I fell in love with the cast, crew and the process of creating TEN. It's a part of me, and I'm a part of it. I will always be connected to it, and I couldn't be happier. And this is just the beginning. Now that MJE is editing the film and Catherine Capozzi is working on the score, I'm beginning work on the novel version of the film. Yes, you read that right. I'm spending the rest of my winter writing TEN, the novel! It's going to be released alongside the film as a supplement, but also as a stand-alone work. The story will be the same, but it will go into the themes, characters, background, and plot in more depth. I'm so excited to be able to write this and offer it along with the film. I am one lucky human being.


TEN is going to have a life of its own, and I can't wait to watch it grow. I feel like it's a child our entire Collectivist community had and is raising together.

I'll be blogging here about the novel-writing process and other TEN-related happenings. You can also check the official website (http://tenthemovie.com/) for other updates. We will never stop.

Thank you, beautiful community. Thank you. 

Thursday, December 6, 2012

The Boston Collectivist Movement



I'm an artist living in Boston, Massachusetts. For the past four years, I've been lucky enough to work with some of this city's most brilliant creators. I've written books, performed poetry, recorded albums of folk and hip-hop, done Vaudeville, drag, and improv, modeled for photographers and painters, organized and/or performed in countless variety shows, and am now starring in a feature film I helped to write.

All of these projects fall under the misleading blanket term, "independent art." The irony is that so-called "independent art" is more dependent on (and integral to) its community than any mainstream media. Mainstream media is funded by independently wealthy institutions such as record labels or publishing houses. Independent art, or as we're calling it, Collectivist art, is sustained by its value within its community.

If you'd asked me fifteen years ago if I thought any of these projects would be possible without some serious mainstream financial backing, I would have answered with a gloomy laugh of resignation. But over the past fifteen years, the internet happened and the stock market crashed, and suddenly we're not so sure we need or want any big institutions telling us how we should and can make art. 

So we started making it any way we could. We connected with other people who were passionate and brilliant and crazy enough to stay up all night memorizing The Ballad of Reading Gaol or gluing glitter onto pig-masks or driving back from a show two states away when they had work the next morning. Everyone had day-jobs or were in grad school or were freelance web-developers or graphic designers or were on unemployment. We were all tired all the time, but we were making the art that we wanted to make, and slowly but surely, we were finding people who wanted to read/listen to/look at that art. 

Somewhere in our mid-twenties, or late-twenties, or early-thirties, we all realized that we needed to redefine what we meant by the word "success." When we thought success meant a million-dollar record deal and an episode of Cribs, we were miserable. When we decided success meant, "I create work I care about with people I love and respect, and it's routinely received by an audience that appreciates it," we realized we were the happiest people in the world. 

So we made. And we realized as we continued to connect with other crazy, brilliant creators that so much more was possible through working with one another than locking ourselves in our rooms watching Cribs and pounding out yet another solipsistic manifesto. I know nothing about photoshop, but Caleb does. Jojo plays the ukulele and draws Mucha-esque portraits. Michael and Sophia can write a theme song to anything, and they have a recording studio in their house. Eric can whip up a Mayan Doomsday mask on a moment's notice out of dental floss and old tires. Karin can play any character. Any. Character. If someone needs a snappy bit of dialogue or a pantoum based on Elton John's Rocketman, they call me.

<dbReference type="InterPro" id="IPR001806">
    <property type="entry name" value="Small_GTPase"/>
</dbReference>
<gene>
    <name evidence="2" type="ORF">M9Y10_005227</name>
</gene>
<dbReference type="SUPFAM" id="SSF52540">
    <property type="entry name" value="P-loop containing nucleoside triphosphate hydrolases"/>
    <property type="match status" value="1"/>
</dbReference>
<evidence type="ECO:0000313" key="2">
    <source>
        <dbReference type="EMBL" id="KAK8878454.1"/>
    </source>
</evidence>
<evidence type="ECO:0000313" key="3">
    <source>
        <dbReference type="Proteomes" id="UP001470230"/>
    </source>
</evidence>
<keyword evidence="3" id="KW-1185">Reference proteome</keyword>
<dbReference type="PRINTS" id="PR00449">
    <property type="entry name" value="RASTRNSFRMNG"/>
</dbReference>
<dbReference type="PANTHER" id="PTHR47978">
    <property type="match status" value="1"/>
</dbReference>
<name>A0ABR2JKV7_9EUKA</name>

Most of our work for each other is done for free, or for very little money. If we were making more money off our art, we would pay more, and on the rare, unpredictable occasions when one of our projects does turn out to be financially lucrative, we share the wealth as best we can.

But money is simply a useful cultural metaphor for value, and the value we derive from working with one another is not primarily financial. Again, it's the experience of creating work that moves us with people who share the same vision, and the luxury of being able to put that work into the world and watch it move others. 

Cooperative collaboration between artists is not a new phenomenon, but during the mid-to-late twentieth century, when hyper-consumerist capitalism was slapping its dick over everything in America, artists suddenly got the idea that in order to call themselves Artists, they needed to make a shit-ton of money off their art, like The Beatles or Andy Warhol. Making art without serious (and ultimately spurious) financial backing was considered futile at best and amateurish at worst, and this served to isolate and disempower unfunded artists. But the model of one-to-many wealth came crashing down with the one-to-many model of the media. The type of wealth and fame amassed by The Beatles and Andy Warhol was an anomalous symptom of the way media and money worked at that particular moment in history.

Kickstarter is a concomitant financial manifestation of community-driven Collectivist art. The modern Collectivist artist is not a gallon of homogenized, hormoned milk shipped from some distant factory farm. She is a juicy Heirloom tomato nestled in a CSA box. She takes on the flavor of the soil she grows in, and nourishes the community that planted and sustained her. 

The most interesting thing about the current highlighting of collaborative, community-supported art is it aligns with a shift away from faith in the notion of the individual author in a larger cultural context. With Wikipedia, blog sharing, Tumblr, and Facebook, the old belief that an individual could own their ideas is dissolving. We're seeing how interrelated, and interdependent, and derivative we really are. Unbound by of the shackles of "originality," we're free to simply create. 

I've been invited into this weird, wonderful world of Collectivist art where we don't focus on who wrote which part of what song or whose fishnets those are. We step in where we can contribute, and are happy to step back and watch when it serves the art. Our very identities are fluid and intentionally donned to fulfill certain roles within our artistic community. Sometimes it feels like we've all melted together and are each merely embodied aspects of the work. 

That's okay. Better, even. I started making art at six because I felt lonely and isolated in my skin. I would rather be a part of something bigger than me than be myself alone.